Washington ruled out on Monday any imminent plans to create a no-fly zone along the Turkey-Syria border, brushing aside reports that the White House is in talks with Ankara about a refugee safe haven.
President Barack Obama’s spokesperson Josh Earnest told reporters the US was “open to discussing a range of options with the Turks” but that a no-fly zone over Syria was not on the table “at this point.”
Turkey has been pushing for a buffer zone inside Syria to shelter refugees from the three-way fight between Syrian President Bashar al-Assad’s regime, rebels and Islamic State jihadists.
But Ankara, which has seen fighting on its southern frontier, has so far failed to persuade its Nato ally Washington, despite US jets already hitting IS targets inside Syria, to put its might behind the plan.
Since the civil war erupted in Syria in early 2011 there have been repeated calls for a no-fly zone to protect the rebels and refugees.
Former top US diplomat Hillary Clinton was apparently in favour of creating such a zone, but Obama has consistently ruled it out, concerned that Washington would be drawn deeper into the conflict.
This weekend US media reports suggested Washington’s stance is shifting after a visit to Turkey last month by Vice President Joe Biden, but Earnest insisted this was not the case.
The Wall Street Journal reported that as part of a deal between the US and Turkey, a protected “safe zone” along the border would be set up that would be off-limits to Assad’s aircraft.
Narrower than a formal no-fly zone, it would not need any air-strikes. Instead the US would quietly warn the Assad regime to stay away, the Journal said.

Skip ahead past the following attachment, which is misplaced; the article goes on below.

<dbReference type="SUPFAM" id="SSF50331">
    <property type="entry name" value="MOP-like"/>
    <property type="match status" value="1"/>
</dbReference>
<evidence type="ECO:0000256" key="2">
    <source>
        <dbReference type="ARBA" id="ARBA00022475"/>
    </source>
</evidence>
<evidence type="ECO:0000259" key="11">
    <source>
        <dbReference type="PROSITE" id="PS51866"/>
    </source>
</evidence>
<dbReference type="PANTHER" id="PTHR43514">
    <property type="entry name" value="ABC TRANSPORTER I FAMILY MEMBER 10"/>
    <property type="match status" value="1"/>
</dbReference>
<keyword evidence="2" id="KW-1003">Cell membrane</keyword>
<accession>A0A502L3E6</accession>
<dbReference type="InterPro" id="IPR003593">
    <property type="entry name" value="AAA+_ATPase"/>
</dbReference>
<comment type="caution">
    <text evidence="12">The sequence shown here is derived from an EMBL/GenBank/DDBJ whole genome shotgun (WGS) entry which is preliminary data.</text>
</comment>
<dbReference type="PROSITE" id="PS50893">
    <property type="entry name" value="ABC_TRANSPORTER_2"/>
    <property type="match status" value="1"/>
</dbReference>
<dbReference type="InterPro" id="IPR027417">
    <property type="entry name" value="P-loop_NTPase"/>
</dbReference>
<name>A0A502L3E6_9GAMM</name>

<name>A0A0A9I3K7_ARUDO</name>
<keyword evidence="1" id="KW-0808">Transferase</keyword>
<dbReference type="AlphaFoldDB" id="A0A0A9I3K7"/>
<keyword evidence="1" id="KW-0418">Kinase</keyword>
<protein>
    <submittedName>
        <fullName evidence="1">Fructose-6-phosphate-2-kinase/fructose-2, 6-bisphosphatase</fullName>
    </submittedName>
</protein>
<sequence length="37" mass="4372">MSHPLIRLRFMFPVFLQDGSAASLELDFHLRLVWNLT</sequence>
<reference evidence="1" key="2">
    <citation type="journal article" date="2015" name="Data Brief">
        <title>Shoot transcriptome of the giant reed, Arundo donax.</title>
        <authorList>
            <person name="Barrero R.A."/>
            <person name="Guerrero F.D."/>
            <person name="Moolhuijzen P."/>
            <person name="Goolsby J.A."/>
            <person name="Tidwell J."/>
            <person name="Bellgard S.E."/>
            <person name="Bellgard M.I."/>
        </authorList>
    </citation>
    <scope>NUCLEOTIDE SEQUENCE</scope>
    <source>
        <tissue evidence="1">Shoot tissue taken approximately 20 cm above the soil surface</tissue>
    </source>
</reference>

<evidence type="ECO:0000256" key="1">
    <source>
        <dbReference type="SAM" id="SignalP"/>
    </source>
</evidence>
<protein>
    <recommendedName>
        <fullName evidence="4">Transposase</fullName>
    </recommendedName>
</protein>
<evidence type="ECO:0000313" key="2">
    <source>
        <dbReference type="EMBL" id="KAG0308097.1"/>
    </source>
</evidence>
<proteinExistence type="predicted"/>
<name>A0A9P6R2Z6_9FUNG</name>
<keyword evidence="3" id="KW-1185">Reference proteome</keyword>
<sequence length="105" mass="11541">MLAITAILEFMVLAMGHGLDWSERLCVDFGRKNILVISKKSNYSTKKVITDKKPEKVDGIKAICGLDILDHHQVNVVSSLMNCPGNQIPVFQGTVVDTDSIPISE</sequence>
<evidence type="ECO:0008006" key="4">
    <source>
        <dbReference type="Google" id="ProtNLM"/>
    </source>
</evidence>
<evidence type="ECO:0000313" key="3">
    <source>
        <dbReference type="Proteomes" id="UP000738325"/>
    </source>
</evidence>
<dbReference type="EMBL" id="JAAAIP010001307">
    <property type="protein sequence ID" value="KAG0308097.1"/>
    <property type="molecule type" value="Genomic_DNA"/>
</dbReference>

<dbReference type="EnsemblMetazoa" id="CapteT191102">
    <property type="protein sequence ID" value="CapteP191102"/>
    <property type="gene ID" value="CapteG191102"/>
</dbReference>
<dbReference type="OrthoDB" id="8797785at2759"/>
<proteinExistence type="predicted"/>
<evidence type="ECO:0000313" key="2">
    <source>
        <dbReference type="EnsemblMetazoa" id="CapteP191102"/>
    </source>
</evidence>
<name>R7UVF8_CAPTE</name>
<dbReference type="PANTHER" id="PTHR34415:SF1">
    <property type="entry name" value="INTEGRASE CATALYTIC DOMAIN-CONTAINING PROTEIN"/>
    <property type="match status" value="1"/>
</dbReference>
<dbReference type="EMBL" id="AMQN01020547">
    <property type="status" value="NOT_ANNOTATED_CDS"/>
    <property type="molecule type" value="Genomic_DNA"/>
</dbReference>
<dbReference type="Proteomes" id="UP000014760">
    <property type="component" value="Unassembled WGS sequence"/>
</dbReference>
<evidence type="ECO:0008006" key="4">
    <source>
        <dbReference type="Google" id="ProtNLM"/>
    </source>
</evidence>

In exchange US and coalition aircraft would use Turkey’s Incirlik base as well as others to patrol the zone to make sure that rebels operating on the Turkey-Syria border do not come under attack.
The reports came just as Secretary of State John Kerry was heading back to Brussels for talks on Wednesday with ministers from the 60-strong global coalition fighting the Islamic State group.
He will be accompanied by General John Allen, the US pointman forging the coalition to counter the threat from the group, also known as ISIL (ISIS), which has captured a swathe of territory in Iraq and Syria.
“It’s an opportunity to take stock of where things stand, obviously discuss what needs to happen from here, provide updates on where countries stand,” said State Department spokeswoman Jen Psaki.
She said Washington continued to review a number of options including a no-fly zone, but insisted such discussions were “ongoing.”
“We continue to have differences” with Turkey, Psaki told reporters, stressing “we haven’t made a decision about a specific course of implementation, we’re just continuing to have a discussion with Turkey.”